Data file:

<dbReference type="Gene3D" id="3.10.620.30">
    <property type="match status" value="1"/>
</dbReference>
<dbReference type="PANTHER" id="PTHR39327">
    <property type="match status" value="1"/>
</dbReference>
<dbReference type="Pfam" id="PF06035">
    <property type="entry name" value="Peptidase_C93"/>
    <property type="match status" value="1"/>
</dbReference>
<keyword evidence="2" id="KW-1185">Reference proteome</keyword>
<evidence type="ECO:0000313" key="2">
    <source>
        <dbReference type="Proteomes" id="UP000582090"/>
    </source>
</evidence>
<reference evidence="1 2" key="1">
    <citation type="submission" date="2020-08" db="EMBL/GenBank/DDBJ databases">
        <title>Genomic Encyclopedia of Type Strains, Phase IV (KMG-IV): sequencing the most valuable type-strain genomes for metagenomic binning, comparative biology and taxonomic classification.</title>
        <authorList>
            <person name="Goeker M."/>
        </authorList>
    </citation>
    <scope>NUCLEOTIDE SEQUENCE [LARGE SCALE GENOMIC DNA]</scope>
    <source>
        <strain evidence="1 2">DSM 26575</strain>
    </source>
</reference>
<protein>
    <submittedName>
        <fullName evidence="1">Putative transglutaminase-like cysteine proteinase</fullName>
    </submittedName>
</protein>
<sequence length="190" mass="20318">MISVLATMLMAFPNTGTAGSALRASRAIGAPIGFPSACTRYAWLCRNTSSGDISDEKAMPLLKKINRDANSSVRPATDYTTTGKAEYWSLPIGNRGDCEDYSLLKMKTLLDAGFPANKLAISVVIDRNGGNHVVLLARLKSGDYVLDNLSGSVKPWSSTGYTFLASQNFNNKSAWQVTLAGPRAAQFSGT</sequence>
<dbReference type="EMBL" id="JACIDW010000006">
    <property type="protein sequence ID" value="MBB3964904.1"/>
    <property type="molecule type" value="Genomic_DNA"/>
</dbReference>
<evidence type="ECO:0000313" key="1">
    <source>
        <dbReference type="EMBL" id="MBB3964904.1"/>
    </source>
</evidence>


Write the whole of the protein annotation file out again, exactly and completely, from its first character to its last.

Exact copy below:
<dbReference type="Gene3D" id="3.10.620.30">
    <property type="match status" value="1"/>
</dbReference>
<dbReference type="PANTHER" id="PTHR39327">
    <property type="match status" value="1"/>
</dbReference>
<dbReference type="Pfam" id="PF06035">
    <property type="entry name" value="Peptidase_C93"/>
    <property type="match status" value="1"/>
</dbReference>
<keyword evidence="2" id="KW-1185">Reference proteome</keyword>
<evidence type="ECO:0000313" key="2">
    <source>
        <dbReference type="Proteomes" id="UP000582090"/>
    </source>
</evidence>
<reference evidence="1 2" key="1">
    <citation type="submission" date="2020-08" db="EMBL/GenBank/DDBJ databases">
        <title>Genomic Encyclopedia of Type Strains, Phase IV (KMG-IV): sequencing the most valuable type-strain genomes for metagenomic binning, comparative biology and taxonomic classification.</title>
        <authorList>
            <person name="Goeker M."/>
        </authorList>
    </citation>
    <scope>NUCLEOTIDE SEQUENCE [LARGE SCALE GENOMIC DNA]</scope>
    <source>
        <strain evidence="1 2">DSM 26575</strain>
    </source>
</reference>
<protein>
    <submittedName>
        <fullName evidence="1">Putative transglutaminase-like cysteine proteinase</fullName>
    </submittedName>
</protein>
<sequence length="190" mass="20318">MISVLATMLMAFPNTGTAGSALRASRAIGAPIGFPSACTRYAWLCRNTSSGDISDEKAMPLLKKINRDANSSVRPATDYTTTGKAEYWSLPIGNRGDCEDYSLLKMKTLLDAGFPANKLAISVVIDRNGGNHVVLLARLKSGDYVLDNLSGSVKPWSSTGYTFLASQNFNNKSAWQVTLAGPRAAQFSGT</sequence>
<dbReference type="EMBL" id="JACIDW010000006">
    <property type="protein sequence ID" value="MBB3964904.1"/>
    <property type="molecule type" value="Genomic_DNA"/>
</dbReference>
<evidence type="ECO:0000313" key="1">
    <source>
        <dbReference type="EMBL" id="MBB3964904.1"/>
    </source>
</evidence>